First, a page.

Edgerunners continues to reward viewers with well-paced action and a plot that keeps ramping up. The grisly fight sequences deliver on all the anime gore veterans can expect. Newcomers stomaching all of the visuals can still appreciate killer without filler in every episode. There are no prisoners taken when David, Maine and the crew fight cyber psychos, rival gangs and the cops. Edgerunners doesn’t stray from the action that fuels its main video game. It’s an even bigger joy to see Cyberpunk’s fight scenes with an added techno twist. In very unique ways, I saw technology turn against characters for some tense and hard-to-watch sequences. Though there are still some outrageous scenes filled with blasting lead throughout.
Without spoilers, Edgerunners even shocks by killing off characters in the most unexpected ways. Studio Trigger channels a bit of The Suicide Squad and The Departed for some heavy-hitting moments. Edgerunners doesn’t just use each death for shock factor since the following episodes deal with the consequences and push its story to emotional depths. Studio Trigger and its writers break past narrative tropes to tell its most unique crime story yet.
Lucy (Aoi Yūki/Emi Lo) is Edgerunners’ most compelling character next to David. The jaded “netrunner” serves as the crew’s hacker and lookout. She also brings David deeper into every part of Night City. I was thrown off by Lucy’s development and opposite growth with David. Studio Trigger adds a convincing push and pull tension between the two. While their own story arc carries Edgerunners through two completely different tones halfway.
“Edgerunners works because of how it elevates the game’s moving parts. This makes fan service an effortless part of the show.”
Like Cyberpunk 2077, the series pauses all chaos for some sentimental moments. By the last shot, viewers are awarded and gutted from investing in its two leads. But I leave it to audiences to ride through Edgerunners’ own thoughtful, yet satirical take on humanity. David’s own innocence from the first episode is tested and viewers are constantly reminded as he goes deeper into the rabbit hole.
Edgerunners works because of how it elevates the game’s moving parts. This makes fan service an effortless part of the show. Studio Trigger will reward players with a handful of cameos. But it’s an attention to detail that folds the Trauma Team, on-screen text chats and other game mechanics into Edgerunners’ narrative. Cyberpunk 2077 is paid with respect by a compelling story that realises CDPR’s vision.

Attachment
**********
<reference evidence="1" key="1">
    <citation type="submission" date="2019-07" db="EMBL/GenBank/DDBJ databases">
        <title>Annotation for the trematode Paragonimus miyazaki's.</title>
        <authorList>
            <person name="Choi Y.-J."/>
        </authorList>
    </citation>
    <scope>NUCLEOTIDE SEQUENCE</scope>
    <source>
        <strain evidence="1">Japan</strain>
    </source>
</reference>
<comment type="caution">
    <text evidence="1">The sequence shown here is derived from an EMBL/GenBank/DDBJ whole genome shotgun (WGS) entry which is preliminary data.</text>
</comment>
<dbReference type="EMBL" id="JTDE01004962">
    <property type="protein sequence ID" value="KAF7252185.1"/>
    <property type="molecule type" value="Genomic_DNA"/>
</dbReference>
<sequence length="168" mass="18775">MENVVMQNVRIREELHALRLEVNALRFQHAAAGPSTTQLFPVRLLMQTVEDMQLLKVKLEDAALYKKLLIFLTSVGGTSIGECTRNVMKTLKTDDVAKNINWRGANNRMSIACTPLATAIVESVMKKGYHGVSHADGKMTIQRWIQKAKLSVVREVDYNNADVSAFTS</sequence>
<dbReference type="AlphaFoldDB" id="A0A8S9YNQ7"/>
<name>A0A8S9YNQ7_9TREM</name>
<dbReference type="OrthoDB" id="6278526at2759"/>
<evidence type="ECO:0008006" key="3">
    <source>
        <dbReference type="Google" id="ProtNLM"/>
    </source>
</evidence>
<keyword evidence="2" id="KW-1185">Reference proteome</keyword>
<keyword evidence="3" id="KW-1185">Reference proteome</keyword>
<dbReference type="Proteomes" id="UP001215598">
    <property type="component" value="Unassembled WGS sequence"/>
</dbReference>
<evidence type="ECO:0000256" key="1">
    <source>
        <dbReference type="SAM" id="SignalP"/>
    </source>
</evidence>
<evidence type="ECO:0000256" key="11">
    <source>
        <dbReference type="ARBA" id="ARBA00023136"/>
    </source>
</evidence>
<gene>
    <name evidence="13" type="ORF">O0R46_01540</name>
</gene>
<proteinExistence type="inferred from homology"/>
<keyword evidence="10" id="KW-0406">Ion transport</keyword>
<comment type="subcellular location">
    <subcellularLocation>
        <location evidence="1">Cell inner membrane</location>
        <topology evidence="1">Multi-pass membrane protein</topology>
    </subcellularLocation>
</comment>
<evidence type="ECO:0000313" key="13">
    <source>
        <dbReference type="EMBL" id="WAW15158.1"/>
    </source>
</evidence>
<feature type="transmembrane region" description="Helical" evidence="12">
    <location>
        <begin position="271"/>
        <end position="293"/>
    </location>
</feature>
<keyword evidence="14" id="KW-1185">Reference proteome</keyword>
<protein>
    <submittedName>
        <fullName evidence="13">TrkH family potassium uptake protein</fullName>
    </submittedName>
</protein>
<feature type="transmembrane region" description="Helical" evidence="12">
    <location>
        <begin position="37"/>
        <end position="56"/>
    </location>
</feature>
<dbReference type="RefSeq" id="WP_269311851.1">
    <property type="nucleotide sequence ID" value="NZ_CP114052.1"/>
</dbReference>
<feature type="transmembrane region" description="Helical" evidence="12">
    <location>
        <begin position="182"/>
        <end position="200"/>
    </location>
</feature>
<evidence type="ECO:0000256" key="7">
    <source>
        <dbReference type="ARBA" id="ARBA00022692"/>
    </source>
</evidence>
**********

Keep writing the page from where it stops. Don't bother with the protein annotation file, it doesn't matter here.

Shady megacorporation Arasaka isn’t just a looming Easter egg over Edgerunners, but it plays into the universe’s capitalism like a plague over Night City’s denizens. Money is the root of all evil in this show. While Edgerunners somehow manages to use this theme to every advantage for action, heartbreak and lots of tension from characters. Out of a serialised format, Studio Trigger makes a lasting impression on technology’s commercialization and possibilities.
“With the foundation set, Edgerunners marks an unforgettable first binge for video games.”
I’m more surprised by Edgerunners’ ability to add corporate intrigue. Faraday (Kazuhiko Inoue/Giancarlo Esposito) fits the trope of a well-suited corrupt Monopoly Man. But he manages to orchestrate more chaos for David’s crew as they take on increasingly dangerous jobs. Arasaka’s own lore ties neatly into Cyberpunk 2077 as players trudge forward, but Edgerunners only sweetens the deal for veterans with a bitter aftertaste from Arasaka.
There are many ways Cyberpunk: Edgerunners could have been delivered. 2077’s small DLC only proves just how much further the game could go post-launch. While some challenges might come up from packing over 45 hours of world-building game content into a two-hour film. Mike Pondsmith still gets credit for popularizing (not creating) the “cyberpunk” genre, which explores a cutting-edge turn of the century for the criminal underworld.
The 1988 RPG is more than honoured as much as the game in Cyberpunk: Edgerunners. While fans are safely nestled into the same brand of world building across ten well-paced episodes. Studio Trigger doesn’t stop pulling viewers deeper into Night City, but also takes the time to craft an entertainingly chaotic adaptation that only works best in anime.
It’s rare for a show like Edgerunners or Arcane to offer a cure for bad video game adaptations, but Studio Trigger has pulled this feat off by taking Cyberpunk 2077’s scale, elements and existence very seriously here. The result is a highly rewatchable blueprint for other games. TV and anime pacing breaks the two-hour narrative confines in movies. While video games like Cyberpunk 2077 no longer have to be mediocre when they can be just as creative. With the foundation set, Edgerunners marks an unforgettable first binge for video games.
Did I also mention it’s a perfect show?